Wednesday, November 5, 2008

Genesis Members Still Hoping for a Reunion with Gabriel

It's a fan's dream. The members of Genesis remain interested in reuniting with Peter Gabriel to showcase their early music.

Gabriel was the first to bring the whole reunion up four years ago when he talked of performing a concert version of The Lamb Lies Down on Broadway. When things did not come together, he moved on to working on a new solo album; however, the initial talks did result in last year's tour with Tony Banks, Phil Collins and Mike Rutherford.

Now, Tony Banks tells Billboard that the interest for the early-material reunion is still there. "We've never said never about it, you know. I know Phil would be quite happy with the idea of just playing the drums; it would be quite fun for him. Mike and I are certainly happy to do it. I know Steve (Hackett) is keen as well. I think it'd be down to Peter more than anyone else."

Rutherford added, "It would be fun to do something like that purely for the fun of working together again and seeing where it takes you."

In addition, Banks said further reissues may be in the offering (their final reissue box is being released tomorrow), including a box set of their live albums and possible further live sets available from their website.

Source: Billboard

Classic Rock Videos

Byrds - All I Really Want To Do

Vinyl sells despite eBay, iPods and illegal downloads

Written by Lauren Gordon

The intersection at Fourth and South streets was once a haven for independent record stores. From dance DJs at 611 Records to the heavy metal gurus at Relapse Records, all genres of music were satisfied in a one-stop trip to the area.

With downloadable music and the iPod revolution sweeping the nation, it’s a wonder how independent record stores continue to stay in business.

Despite facing every obstacle imaginable (except for a black hole devouring them whole), a few key record stores on South Street have still remained open. Owners credit tourists, customers who are looking for rare items and young students for their endurance (Sara Elia/TTN).

The sad fact is they aren’t.

Very few record stores have managed to keep their doors open on South Street. In 2006, Spaceboy Music and Tower Records closed their doors due to online competition.

When owners of Spaceboy Music decided to close, they detailed their reasons for doing so in a blog post on Philly Shreds.

“The world is different. The music industry has changed. Technology has changed. South Street has changed. For Spaceboy Music, it’s time for a change.”

Since then, the shutdowns kept coming.

During the past year, both Relapse Records and 611 Records fell into South Street’s black hole for independent record stores.

Some feel the future isn’t so bleak for all record store owners.

After 611 Records closed, proprietors Crystal and Ezekiel “Zeke” Zagar opened up Ezekiel’s Music & Culture. The couple sells Zeke’s collection of unique instruments, as well as world music CDs.

Crystal said the corporate stores nearby may help the small business.

“I’m not so much against chain stores,” she said. “While I prefer shopping at locally owned stores, the chain stores bring in curious, new people to the South Street area.”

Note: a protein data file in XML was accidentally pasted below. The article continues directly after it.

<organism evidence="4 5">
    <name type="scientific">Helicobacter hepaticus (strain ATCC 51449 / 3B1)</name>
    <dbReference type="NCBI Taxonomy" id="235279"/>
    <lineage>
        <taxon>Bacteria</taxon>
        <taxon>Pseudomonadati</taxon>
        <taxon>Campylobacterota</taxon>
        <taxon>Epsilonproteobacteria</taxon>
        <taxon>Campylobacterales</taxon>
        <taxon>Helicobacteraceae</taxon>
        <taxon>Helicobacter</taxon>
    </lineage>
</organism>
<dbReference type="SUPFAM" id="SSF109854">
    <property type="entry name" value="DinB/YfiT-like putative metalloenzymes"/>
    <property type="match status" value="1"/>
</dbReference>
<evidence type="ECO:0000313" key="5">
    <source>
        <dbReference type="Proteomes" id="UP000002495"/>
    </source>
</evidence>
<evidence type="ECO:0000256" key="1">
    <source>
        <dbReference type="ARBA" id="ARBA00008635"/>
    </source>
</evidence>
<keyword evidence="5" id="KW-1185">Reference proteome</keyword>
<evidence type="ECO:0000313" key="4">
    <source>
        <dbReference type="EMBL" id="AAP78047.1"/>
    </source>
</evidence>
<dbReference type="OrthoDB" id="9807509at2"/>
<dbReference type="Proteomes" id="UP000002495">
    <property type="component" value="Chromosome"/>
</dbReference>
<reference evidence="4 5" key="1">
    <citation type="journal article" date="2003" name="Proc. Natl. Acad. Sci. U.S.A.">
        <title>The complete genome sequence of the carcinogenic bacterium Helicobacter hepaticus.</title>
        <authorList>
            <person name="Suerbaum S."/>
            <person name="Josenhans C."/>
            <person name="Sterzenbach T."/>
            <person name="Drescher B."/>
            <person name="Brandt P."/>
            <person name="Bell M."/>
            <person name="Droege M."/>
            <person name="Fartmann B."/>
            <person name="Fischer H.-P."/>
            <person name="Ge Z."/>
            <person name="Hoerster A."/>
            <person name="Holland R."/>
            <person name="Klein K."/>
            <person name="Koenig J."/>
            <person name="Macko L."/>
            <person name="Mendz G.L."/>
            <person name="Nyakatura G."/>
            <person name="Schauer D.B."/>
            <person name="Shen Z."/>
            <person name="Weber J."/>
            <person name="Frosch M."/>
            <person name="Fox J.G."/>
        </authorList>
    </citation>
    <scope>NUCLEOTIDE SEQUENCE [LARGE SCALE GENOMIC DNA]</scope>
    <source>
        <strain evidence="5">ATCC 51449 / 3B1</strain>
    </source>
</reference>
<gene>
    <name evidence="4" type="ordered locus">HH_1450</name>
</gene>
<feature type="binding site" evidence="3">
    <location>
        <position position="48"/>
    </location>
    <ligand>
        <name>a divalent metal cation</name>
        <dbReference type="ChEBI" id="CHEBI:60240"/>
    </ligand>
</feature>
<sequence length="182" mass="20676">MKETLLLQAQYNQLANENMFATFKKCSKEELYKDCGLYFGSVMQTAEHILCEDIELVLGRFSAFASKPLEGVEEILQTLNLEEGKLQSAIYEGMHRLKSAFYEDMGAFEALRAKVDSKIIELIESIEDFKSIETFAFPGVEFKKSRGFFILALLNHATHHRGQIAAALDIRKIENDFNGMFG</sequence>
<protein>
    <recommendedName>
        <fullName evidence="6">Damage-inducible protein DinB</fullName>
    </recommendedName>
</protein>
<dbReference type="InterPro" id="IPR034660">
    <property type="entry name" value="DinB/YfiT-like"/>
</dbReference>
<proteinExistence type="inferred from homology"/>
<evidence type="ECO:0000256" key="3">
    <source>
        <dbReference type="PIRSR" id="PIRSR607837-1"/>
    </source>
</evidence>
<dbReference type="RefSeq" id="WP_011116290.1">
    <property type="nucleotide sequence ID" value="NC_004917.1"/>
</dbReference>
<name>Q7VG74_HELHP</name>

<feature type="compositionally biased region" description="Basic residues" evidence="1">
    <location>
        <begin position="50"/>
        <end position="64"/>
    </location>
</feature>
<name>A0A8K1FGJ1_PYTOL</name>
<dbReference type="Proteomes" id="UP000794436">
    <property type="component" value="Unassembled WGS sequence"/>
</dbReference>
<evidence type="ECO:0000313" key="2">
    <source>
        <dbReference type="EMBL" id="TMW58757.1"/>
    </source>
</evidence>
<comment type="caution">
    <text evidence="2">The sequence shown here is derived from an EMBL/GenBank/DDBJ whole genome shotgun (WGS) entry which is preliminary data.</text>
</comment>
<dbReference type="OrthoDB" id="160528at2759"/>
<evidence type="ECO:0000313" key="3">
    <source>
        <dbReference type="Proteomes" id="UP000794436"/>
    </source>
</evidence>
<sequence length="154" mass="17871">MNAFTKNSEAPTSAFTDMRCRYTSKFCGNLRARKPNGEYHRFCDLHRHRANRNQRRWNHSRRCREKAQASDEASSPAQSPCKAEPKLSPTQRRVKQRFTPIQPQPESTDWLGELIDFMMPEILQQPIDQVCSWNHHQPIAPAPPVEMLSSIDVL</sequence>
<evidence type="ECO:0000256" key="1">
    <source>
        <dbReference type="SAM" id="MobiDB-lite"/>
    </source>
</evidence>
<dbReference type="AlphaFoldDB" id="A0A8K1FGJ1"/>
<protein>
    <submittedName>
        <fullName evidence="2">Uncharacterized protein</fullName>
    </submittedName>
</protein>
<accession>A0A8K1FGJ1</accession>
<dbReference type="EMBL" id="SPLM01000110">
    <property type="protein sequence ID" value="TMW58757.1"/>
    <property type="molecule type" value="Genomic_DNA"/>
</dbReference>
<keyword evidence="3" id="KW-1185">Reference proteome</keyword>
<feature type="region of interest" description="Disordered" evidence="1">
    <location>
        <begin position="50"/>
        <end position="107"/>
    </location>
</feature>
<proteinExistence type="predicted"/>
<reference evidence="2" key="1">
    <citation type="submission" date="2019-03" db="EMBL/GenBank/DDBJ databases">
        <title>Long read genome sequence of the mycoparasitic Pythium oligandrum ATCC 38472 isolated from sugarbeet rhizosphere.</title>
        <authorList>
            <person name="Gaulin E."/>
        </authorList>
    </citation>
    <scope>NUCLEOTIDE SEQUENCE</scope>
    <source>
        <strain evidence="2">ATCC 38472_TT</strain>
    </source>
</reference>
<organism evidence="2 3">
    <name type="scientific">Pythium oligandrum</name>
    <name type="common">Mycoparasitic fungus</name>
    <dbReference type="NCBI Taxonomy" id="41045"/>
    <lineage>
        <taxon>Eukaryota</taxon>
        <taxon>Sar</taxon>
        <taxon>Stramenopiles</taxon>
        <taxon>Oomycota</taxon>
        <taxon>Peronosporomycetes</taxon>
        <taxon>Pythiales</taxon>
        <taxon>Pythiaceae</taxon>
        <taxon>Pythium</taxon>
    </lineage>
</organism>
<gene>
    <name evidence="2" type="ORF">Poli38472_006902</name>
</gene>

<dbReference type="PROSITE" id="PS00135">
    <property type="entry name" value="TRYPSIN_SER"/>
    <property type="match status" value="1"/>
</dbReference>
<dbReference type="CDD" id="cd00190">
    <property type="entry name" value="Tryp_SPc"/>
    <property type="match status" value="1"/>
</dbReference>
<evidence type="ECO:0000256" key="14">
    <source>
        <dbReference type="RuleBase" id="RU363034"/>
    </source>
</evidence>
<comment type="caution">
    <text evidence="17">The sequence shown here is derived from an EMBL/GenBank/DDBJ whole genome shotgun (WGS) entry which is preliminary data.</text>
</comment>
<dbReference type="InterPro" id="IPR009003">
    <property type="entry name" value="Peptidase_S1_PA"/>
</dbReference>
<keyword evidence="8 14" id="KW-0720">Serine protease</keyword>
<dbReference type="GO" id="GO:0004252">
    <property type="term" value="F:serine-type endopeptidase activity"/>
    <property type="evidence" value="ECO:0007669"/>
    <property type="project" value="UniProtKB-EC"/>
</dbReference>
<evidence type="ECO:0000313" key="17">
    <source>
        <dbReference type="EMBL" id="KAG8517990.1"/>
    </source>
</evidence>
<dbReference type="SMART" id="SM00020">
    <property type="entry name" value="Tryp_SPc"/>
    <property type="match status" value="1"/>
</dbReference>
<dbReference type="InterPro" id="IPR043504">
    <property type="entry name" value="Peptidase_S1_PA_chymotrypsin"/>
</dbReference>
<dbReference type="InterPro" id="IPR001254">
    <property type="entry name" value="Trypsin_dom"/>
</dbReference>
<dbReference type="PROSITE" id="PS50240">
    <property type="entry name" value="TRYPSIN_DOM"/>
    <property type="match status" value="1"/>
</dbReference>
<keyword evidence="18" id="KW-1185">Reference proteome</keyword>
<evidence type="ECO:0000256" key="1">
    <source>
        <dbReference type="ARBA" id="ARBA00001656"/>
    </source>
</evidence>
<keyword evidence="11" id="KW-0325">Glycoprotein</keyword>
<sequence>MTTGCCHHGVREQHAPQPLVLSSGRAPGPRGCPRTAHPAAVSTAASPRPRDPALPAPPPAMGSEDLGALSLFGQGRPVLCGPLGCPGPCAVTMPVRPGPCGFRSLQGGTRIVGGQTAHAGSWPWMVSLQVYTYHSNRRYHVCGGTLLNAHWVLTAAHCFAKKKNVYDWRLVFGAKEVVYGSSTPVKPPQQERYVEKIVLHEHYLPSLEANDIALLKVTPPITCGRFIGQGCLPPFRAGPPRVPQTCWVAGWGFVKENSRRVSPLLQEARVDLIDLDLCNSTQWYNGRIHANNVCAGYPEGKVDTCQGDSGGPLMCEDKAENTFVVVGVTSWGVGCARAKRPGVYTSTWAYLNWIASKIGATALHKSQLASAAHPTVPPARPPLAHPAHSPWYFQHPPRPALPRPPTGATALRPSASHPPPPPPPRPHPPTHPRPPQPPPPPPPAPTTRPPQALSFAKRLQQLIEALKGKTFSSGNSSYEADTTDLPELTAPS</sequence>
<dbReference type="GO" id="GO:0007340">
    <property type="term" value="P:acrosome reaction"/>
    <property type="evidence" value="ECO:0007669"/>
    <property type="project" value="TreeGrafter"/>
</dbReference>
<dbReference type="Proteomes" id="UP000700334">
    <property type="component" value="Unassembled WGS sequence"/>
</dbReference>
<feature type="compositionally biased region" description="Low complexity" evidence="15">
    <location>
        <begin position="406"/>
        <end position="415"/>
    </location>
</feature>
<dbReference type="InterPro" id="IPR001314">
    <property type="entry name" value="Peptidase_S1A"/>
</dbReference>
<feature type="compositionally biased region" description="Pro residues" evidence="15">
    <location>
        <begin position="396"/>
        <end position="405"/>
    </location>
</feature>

South Street has always attracted patrons from eclectic backgrounds. It was once home to forgotten artists and immigrant-owned businesses. Now, it is one of Philadelphia’s main tourist attractions.

‘Hey, a new toy that works,’” owner Jack Fritz said (Bethany Barton/TTN).”]No matter whose territory it is, the scene on the infamous street continues to serve those looking for alternative retailers.

This is what attracted Jack Fritz, one of the longest standing independent record store owners at Fourth and South streets.

Since the early 1990s, his shop Noise Pollution has offered music lovers rare bands and even rarer vinyl.

But times are changing.

While other small businesses can sell products that are unique, record businesses are suffering because music is easily accessible online.

“It’s hard because the economy and the music and CD business is sh–,” Fritz said. “We all got hit hard with downloading and the like. It’s not like owning a donut shop. You can’t download donuts.”

According to the Wall Street Journal, piracy has caused CD sales to decrease by 20 percent in 2007. Many businesses have begun to reduce their CD inventory because sales are declining.

If a multi-million dollar music empire has trouble staying in business, how exactly does an independent store stay afloat?

Small business owners are confident about the environment on South Street.
Crystal reaps the benefits from tourists who visit Philly.

“I would love to see regulars and locals shopping in my store, but tourists are great clientele too,” she said. “They bring something new to the city.”

The rarity factor is definitely an asset for Fritz, but it’s a waning selling point.

The problem today is “rarity” is easier to come by. At a time before eBay, products like local punk CDs were harder to find and drew endless crowds. Now, people have the convenience of being a click away from their favorite tunes.

Naturally, the local music guy suffers a little, but the future of the business isn’t all that gloomy.

“Vinyl is selling big,” Fritz said. “It’s like kids found their parents’ old turntables and [said] ‘Hey, a new toy that works.’”